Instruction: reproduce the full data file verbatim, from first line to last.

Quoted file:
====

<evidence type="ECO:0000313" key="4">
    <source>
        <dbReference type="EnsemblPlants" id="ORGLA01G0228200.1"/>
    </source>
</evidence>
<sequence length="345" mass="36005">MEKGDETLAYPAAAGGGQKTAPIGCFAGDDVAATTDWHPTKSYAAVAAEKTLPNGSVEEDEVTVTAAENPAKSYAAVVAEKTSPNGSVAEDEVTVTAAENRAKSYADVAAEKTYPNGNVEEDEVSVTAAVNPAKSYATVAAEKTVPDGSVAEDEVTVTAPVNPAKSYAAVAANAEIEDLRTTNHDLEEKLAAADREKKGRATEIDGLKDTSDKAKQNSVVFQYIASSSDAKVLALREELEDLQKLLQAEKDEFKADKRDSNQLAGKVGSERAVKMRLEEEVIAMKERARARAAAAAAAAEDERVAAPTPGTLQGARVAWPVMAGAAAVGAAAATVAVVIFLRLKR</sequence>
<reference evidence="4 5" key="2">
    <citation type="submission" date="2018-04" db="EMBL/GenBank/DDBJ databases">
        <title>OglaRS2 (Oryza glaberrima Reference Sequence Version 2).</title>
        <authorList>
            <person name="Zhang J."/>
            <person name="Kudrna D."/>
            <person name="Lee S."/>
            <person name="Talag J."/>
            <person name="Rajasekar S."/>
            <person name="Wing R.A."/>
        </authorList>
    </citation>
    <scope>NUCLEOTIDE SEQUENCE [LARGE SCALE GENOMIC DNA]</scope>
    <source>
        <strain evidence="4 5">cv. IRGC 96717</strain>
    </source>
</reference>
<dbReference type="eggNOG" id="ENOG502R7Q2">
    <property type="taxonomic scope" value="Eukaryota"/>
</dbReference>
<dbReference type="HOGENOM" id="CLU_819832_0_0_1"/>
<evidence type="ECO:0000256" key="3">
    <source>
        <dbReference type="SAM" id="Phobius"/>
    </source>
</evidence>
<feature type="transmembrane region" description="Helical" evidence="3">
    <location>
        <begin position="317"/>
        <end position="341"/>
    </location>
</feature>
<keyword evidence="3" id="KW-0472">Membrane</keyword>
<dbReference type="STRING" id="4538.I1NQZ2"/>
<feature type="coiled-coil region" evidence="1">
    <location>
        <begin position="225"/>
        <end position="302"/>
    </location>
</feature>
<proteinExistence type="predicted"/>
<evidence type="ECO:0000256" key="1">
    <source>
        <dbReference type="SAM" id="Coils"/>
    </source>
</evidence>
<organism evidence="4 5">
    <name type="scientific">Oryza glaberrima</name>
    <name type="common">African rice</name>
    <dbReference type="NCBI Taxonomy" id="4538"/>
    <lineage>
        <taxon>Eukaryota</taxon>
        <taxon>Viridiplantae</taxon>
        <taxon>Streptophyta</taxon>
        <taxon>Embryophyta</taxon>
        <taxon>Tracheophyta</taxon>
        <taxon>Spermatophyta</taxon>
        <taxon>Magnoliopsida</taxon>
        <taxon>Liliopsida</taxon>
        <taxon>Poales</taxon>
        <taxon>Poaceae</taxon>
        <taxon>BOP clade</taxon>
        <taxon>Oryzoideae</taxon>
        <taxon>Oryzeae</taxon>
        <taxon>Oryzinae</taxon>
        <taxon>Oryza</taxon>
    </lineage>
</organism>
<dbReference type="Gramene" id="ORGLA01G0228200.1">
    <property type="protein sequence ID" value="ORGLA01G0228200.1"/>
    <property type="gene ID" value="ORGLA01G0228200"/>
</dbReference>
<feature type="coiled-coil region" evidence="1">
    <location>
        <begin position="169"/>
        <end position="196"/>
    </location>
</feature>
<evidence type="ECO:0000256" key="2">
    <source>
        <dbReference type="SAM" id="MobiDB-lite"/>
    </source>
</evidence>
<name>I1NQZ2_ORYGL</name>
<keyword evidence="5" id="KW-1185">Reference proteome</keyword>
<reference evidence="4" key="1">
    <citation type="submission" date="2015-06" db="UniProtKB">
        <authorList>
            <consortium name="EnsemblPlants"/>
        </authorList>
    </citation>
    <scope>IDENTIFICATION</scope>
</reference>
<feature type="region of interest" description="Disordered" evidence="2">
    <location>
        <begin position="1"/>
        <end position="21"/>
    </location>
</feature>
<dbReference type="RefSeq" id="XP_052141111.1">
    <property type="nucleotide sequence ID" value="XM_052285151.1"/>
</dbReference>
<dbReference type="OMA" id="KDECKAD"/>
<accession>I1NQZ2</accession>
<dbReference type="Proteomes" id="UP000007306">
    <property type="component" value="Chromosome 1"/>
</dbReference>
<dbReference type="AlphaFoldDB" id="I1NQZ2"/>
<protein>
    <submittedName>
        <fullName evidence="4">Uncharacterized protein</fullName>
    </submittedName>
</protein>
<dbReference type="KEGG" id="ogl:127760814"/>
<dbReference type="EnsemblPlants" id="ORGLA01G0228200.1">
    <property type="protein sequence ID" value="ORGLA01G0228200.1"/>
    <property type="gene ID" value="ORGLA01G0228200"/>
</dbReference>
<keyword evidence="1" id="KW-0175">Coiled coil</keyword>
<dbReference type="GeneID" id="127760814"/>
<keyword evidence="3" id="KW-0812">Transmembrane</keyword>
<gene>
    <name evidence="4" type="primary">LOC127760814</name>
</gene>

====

<evidence type="ECO:0000313" key="4">
    <source>
        <dbReference type="EnsemblPlants" id="ORGLA01G0228200.1"/>
    </source>
</evidence>
<sequence length="345" mass="36005">MEKGDETLAYPAAAGGGQKTAPIGCFAGDDVAATTDWHPTKSYAAVAAEKTLPNGSVEEDEVTVTAAENPAKSYAAVVAEKTSPNGSVAEDEVTVTAAENRAKSYADVAAEKTYPNGNVEEDEVSVTAAVNPAKSYATVAAEKTVPDGSVAEDEVTVTAPVNPAKSYAAVAANAEIEDLRTTNHDLEEKLAAADREKKGRATEIDGLKDTSDKAKQNSVVFQYIASSSDAKVLALREELEDLQKLLQAEKDEFKADKRDSNQLAGKVGSERAVKMRLEEEVIAMKERARARAAAAAAAAEDERVAAPTPGTLQGARVAWPVMAGAAAVGAAAATVAVVIFLRLKR</sequence>
<reference evidence="4 5" key="2">
    <citation type="submission" date="2018-04" db="EMBL/GenBank/DDBJ databases">
        <title>OglaRS2 (Oryza glaberrima Reference Sequence Version 2).</title>
        <authorList>
            <person name="Zhang J."/>
            <person name="Kudrna D."/>
            <person name="Lee S."/>
            <person name="Talag J."/>
            <person name="Rajasekar S."/>
            <person name="Wing R.A."/>
        </authorList>
    </citation>
    <scope>NUCLEOTIDE SEQUENCE [LARGE SCALE GENOMIC DNA]</scope>
    <source>
        <strain evidence="4 5">cv. IRGC 96717</strain>
    </source>
</reference>
<dbReference type="eggNOG" id="ENOG502R7Q2">
    <property type="taxonomic scope" value="Eukaryota"/>
</dbReference>
<dbReference type="HOGENOM" id="CLU_819832_0_0_1"/>
<evidence type="ECO:0000256" key="3">
    <source>
        <dbReference type="SAM" id="Phobius"/>
    </source>
</evidence>
<feature type="transmembrane region" description="Helical" evidence="3">
    <location>
        <begin position="317"/>
        <end position="341"/>
    </location>
</feature>
<keyword evidence="3" id="KW-0472">Membrane</keyword>
<dbReference type="STRING" id="4538.I1NQZ2"/>
<feature type="coiled-coil region" evidence="1">
    <location>
        <begin position="225"/>
        <end position="302"/>
    </location>
</feature>
<proteinExistence type="predicted"/>
<evidence type="ECO:0000256" key="1">
    <source>
        <dbReference type="SAM" id="Coils"/>
    </source>
</evidence>
<organism evidence="4 5">
    <name type="scientific">Oryza glaberrima</name>
    <name type="common">African rice</name>
    <dbReference type="NCBI Taxonomy" id="4538"/>
    <lineage>
        <taxon>Eukaryota</taxon>
        <taxon>Viridiplantae</taxon>
        <taxon>Streptophyta</taxon>
        <taxon>Embryophyta</taxon>
        <taxon>Tracheophyta</taxon>
        <taxon>Spermatophyta</taxon>
        <taxon>Magnoliopsida</taxon>
        <taxon>Liliopsida</taxon>
        <taxon>Poales</taxon>
        <taxon>Poaceae</taxon>
        <taxon>BOP clade</taxon>
        <taxon>Oryzoideae</taxon>
        <taxon>Oryzeae</taxon>
        <taxon>Oryzinae</taxon>
        <taxon>Oryza</taxon>
    </lineage>
</organism>
<dbReference type="Gramene" id="ORGLA01G0228200.1">
    <property type="protein sequence ID" value="ORGLA01G0228200.1"/>
    <property type="gene ID" value="ORGLA01G0228200"/>
</dbReference>
<feature type="coiled-coil region" evidence="1">
    <location>
        <begin position="169"/>
        <end position="196"/>
    </location>
</feature>
<evidence type="ECO:0000256" key="2">
    <source>
        <dbReference type="SAM" id="MobiDB-lite"/>
    </source>
</evidence>
<name>I1NQZ2_ORYGL</name>
<keyword evidence="5" id="KW-1185">Reference proteome</keyword>
<reference evidence="4" key="1">
    <citation type="submission" date="2015-06" db="UniProtKB">
        <authorList>
            <consortium name="EnsemblPlants"/>
        </authorList>
    </citation>
    <scope>IDENTIFICATION</scope>
</reference>
<feature type="region of interest" description="Disordered" evidence="2">
    <location>
        <begin position="1"/>
        <end position="21"/>
    </location>
</feature>
<dbReference type="RefSeq" id="XP_052141111.1">
    <property type="nucleotide sequence ID" value="XM_052285151.1"/>
</dbReference>
<dbReference type="OMA" id="KDECKAD"/>
<accession>I1NQZ2</accession>
<dbReference type="Proteomes" id="UP000007306">
    <property type="component" value="Chromosome 1"/>
</dbReference>
<dbReference type="AlphaFoldDB" id="I1NQZ2"/>
<protein>
    <submittedName>
        <fullName evidence="4">Uncharacterized protein</fullName>
    </submittedName>
</protein>
<dbReference type="KEGG" id="ogl:127760814"/>
<dbReference type="EnsemblPlants" id="ORGLA01G0228200.1">
    <property type="protein sequence ID" value="ORGLA01G0228200.1"/>
    <property type="gene ID" value="ORGLA01G0228200"/>
</dbReference>
<keyword evidence="1" id="KW-0175">Coiled coil</keyword>
<dbReference type="GeneID" id="127760814"/>
<keyword evidence="3" id="KW-0812">Transmembrane</keyword>
<gene>
    <name evidence="4" type="primary">LOC127760814</name>
</gene>